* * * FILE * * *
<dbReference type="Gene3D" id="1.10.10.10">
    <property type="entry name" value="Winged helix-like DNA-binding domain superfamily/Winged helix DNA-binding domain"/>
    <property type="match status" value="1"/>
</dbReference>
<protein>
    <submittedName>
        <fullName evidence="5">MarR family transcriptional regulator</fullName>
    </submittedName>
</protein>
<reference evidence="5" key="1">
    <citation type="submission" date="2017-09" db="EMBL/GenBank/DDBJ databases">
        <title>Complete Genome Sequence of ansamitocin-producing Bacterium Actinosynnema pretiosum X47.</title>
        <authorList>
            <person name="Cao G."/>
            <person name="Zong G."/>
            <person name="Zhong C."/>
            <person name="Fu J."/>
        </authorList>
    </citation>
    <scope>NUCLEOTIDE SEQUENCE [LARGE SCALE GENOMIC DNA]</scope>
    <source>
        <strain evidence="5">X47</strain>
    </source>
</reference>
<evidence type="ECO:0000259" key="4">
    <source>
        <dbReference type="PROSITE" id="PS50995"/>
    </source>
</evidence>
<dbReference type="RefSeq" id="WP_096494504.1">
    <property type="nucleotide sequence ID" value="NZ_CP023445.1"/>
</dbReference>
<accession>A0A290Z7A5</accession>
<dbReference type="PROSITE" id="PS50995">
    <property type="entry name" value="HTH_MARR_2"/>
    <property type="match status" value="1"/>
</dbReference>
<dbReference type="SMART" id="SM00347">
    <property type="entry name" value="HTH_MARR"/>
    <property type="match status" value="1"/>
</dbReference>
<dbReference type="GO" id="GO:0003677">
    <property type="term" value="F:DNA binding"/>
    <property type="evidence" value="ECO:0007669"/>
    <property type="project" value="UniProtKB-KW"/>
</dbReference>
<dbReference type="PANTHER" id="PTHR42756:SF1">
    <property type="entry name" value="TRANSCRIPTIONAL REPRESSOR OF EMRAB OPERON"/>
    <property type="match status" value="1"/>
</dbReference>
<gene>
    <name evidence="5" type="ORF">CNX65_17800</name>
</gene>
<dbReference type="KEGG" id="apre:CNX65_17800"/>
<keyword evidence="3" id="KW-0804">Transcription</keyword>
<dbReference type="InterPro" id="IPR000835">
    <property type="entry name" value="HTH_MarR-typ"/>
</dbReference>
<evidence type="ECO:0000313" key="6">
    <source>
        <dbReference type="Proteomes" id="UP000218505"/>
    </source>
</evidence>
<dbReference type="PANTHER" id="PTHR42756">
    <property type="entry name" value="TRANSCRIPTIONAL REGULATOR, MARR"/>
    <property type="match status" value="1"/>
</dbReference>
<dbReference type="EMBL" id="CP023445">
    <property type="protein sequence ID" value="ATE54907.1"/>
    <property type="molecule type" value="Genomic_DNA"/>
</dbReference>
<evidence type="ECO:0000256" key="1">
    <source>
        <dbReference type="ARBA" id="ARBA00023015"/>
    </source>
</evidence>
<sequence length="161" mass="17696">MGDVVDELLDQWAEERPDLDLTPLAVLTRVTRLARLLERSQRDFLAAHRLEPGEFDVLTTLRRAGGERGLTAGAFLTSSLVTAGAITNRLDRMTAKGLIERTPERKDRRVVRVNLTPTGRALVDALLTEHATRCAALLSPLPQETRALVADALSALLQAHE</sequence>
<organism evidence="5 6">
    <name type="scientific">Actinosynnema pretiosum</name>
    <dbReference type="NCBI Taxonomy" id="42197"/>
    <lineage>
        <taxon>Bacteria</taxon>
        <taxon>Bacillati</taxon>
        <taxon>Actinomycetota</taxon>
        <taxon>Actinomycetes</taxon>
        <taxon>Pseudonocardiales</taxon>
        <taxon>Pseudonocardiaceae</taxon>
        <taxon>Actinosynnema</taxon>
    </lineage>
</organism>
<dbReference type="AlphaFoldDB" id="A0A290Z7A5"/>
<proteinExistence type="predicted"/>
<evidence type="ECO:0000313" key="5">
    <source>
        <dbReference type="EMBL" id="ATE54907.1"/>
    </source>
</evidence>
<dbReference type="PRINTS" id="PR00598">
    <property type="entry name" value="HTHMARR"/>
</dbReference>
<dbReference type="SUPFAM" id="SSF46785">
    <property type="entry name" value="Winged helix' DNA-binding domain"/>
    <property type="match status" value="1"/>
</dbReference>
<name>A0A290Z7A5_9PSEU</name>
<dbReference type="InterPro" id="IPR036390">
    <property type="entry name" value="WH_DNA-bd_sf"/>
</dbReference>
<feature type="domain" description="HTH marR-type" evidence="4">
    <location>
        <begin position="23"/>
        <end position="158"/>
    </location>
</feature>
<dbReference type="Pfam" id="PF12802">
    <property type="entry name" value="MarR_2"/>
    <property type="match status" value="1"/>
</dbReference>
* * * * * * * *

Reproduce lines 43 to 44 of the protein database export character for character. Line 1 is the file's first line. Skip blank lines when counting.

    <property type="term" value="F:DNA binding"/>
    <property type="evidence" value="ECO:0007669"/>